"A Source of Pride, A vision of Progress:
The Homer G. Phillips Hospital of St. Louis, MO (1937-1979)"
Opening in February of 1937 after more than a decade of political debate and the yet-t-be-solved murder of its namesake, Homer G. Phillips Hospital rose to become one of the most well-known African American hospitals in the United States. In the "separate-but-equal" Jim Crow Era, the hospital trained a significant number of graduate medical students, nurses, and allied health professionals. Though closed in 1979, the hospital, and the man for whom the hospital was named, have left a long-lasting legacy still alive in the minds of Black St. Louisans to date. This dissertation, sitting at the intersection of medical, African American, and urban histories, argues that Homer G. Phillips Hospital, and similar segregated institutions, operated in multiple dimensions for multiple interested parties. In essence, Homer G. Phillips Hospital was more than a hospital for those who interacted with it. This dissertation adds significant nuance and local complexities to the overall history of segregated healthcare in the United States.
At the Forefront of American Medicine...
When African American physicians and nurses could train nowhere else, Homer G. Phillips Hospital offered a haven to these professionals-in-training. The hospital was renowned for its top-notch staff, biomedical research, and residency programs. Graduates of the Homer G. Phillips School of Nursing became leaders in their field. Homer G. Phillips Hospital, as a historical case study, offers a glimpse, not only to changing standards in graduate medical education especially in the Jim Crow Era; it offers a way to trace the shifting socio-political role of American hospitals over the course of the twentieth century.
A City & Community Institution
Beyond its role as a general city hospital, Homer G. Phillips was a social and community institution. Born out of necessity, the hospital was located in the heart of the Ville, a self-sufficient African American community in North St. Louis. Black St. Louisans developed a deep connection to the hospital. The institution became the "Crown Jewel" of Black St. Louis. This relationship explains, in part, the flurry of activism to open the hospital in the 1930’s and efforts to keep the hospital open in the late 1970’s. As St. Louis blossomed and shrank, like many other Midwestern cities in the midst of “urban decline” during the course of the twentieth century, it became impossible for the City of St. Louis to maintain this important institution.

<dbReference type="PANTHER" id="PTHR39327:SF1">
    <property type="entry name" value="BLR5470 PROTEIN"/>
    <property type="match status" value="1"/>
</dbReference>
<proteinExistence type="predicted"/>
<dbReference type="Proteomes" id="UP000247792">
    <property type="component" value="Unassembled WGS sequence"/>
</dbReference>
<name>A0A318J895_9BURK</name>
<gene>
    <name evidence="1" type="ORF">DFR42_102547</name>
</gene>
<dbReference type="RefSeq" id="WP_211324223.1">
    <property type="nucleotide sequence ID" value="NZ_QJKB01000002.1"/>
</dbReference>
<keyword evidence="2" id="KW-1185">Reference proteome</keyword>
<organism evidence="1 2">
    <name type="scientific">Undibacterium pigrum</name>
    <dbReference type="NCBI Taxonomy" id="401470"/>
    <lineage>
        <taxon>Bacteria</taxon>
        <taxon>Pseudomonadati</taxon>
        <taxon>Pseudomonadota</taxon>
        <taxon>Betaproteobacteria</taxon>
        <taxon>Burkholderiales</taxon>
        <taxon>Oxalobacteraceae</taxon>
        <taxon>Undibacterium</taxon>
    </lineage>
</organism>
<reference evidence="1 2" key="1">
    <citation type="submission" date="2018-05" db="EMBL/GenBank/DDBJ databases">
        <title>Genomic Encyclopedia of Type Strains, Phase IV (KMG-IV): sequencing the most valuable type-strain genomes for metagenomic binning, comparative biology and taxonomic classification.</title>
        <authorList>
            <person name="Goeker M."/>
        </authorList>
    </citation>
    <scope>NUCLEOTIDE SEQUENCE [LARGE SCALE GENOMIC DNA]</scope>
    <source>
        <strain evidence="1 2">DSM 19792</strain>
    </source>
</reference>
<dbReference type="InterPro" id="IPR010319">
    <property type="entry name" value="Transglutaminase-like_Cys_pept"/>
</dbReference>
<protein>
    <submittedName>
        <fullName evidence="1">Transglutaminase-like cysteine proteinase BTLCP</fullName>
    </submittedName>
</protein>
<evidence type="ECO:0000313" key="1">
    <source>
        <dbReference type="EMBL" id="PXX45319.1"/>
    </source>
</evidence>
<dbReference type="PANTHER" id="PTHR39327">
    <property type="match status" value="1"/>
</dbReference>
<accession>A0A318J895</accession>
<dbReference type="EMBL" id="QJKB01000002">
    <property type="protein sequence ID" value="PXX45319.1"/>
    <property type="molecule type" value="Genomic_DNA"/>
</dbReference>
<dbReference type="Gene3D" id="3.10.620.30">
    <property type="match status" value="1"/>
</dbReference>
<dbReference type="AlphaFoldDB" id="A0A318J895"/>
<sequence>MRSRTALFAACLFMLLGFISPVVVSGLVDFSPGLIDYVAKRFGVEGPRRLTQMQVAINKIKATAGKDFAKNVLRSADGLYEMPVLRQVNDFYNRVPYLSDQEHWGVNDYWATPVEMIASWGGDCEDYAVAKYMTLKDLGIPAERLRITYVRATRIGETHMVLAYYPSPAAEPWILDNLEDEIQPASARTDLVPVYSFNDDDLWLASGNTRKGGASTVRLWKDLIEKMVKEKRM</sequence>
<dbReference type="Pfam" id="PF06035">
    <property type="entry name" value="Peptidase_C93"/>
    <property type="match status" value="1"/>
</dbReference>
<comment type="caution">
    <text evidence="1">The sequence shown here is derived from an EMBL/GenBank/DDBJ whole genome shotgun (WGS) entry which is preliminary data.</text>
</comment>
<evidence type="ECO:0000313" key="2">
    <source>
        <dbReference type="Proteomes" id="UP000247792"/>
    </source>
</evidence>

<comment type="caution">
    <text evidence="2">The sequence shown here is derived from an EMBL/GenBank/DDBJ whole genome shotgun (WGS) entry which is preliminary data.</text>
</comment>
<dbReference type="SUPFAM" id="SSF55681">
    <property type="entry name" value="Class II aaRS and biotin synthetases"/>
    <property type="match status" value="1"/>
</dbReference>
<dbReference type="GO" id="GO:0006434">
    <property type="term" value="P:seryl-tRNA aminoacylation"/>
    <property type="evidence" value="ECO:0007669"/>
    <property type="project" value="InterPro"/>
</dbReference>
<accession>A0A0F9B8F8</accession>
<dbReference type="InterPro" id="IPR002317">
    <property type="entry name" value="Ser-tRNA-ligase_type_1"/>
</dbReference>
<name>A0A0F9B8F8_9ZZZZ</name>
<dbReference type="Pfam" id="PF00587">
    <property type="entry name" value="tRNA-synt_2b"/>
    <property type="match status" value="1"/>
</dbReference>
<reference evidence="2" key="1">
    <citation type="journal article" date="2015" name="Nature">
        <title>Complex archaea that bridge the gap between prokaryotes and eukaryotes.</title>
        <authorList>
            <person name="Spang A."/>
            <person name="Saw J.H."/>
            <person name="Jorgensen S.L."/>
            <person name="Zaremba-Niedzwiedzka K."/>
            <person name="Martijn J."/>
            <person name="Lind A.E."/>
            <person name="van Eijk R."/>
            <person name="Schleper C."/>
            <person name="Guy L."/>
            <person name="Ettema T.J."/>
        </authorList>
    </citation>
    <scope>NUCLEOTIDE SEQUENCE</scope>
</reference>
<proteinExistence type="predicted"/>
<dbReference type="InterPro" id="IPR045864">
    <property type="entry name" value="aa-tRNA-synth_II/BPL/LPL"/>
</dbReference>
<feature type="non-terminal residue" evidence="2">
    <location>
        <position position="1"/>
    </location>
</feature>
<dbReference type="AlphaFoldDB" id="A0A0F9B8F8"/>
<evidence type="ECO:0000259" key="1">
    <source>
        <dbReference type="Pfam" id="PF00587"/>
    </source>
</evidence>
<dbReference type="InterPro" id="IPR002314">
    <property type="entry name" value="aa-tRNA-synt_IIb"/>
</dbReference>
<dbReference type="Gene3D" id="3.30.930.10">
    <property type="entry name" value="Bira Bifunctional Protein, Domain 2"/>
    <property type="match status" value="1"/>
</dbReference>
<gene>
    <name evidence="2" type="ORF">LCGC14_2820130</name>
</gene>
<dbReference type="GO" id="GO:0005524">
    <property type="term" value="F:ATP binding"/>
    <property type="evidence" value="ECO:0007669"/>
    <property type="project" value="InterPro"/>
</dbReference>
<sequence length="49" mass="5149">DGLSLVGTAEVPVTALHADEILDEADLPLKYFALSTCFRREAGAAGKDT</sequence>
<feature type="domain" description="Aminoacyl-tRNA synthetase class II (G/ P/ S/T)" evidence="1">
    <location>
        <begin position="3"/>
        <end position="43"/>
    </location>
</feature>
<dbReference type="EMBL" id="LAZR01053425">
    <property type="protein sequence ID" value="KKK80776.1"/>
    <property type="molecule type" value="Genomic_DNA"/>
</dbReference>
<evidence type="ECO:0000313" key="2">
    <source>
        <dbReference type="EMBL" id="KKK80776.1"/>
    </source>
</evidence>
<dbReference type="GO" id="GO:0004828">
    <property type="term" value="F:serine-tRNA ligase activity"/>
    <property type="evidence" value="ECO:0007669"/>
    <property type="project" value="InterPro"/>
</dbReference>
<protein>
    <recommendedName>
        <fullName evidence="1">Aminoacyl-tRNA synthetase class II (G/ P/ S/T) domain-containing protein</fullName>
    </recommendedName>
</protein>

Homer g. phillips oral history project
To fully capture the various experiences of people who interacted with Homer G. Phillips Hospital, Ezelle is conducting the Homer G. Phillips Oral History Project. Participants elect to be interviewed and recorded for 1-2 hours, describing their experiences and memories of the hospital. Recorded and transcribed interviews will be donated to the Department of Special Collections at Washington University in St. Louis. Were you an employee and/or professional working at Homer G.? Were you an admitted patient at Homer G.? Would you be willing to share your story? If you would be interested in participating, or would like more information about the project, please visit the Contact page and fill out the form at the bottom or email firstname.lastname@example.org.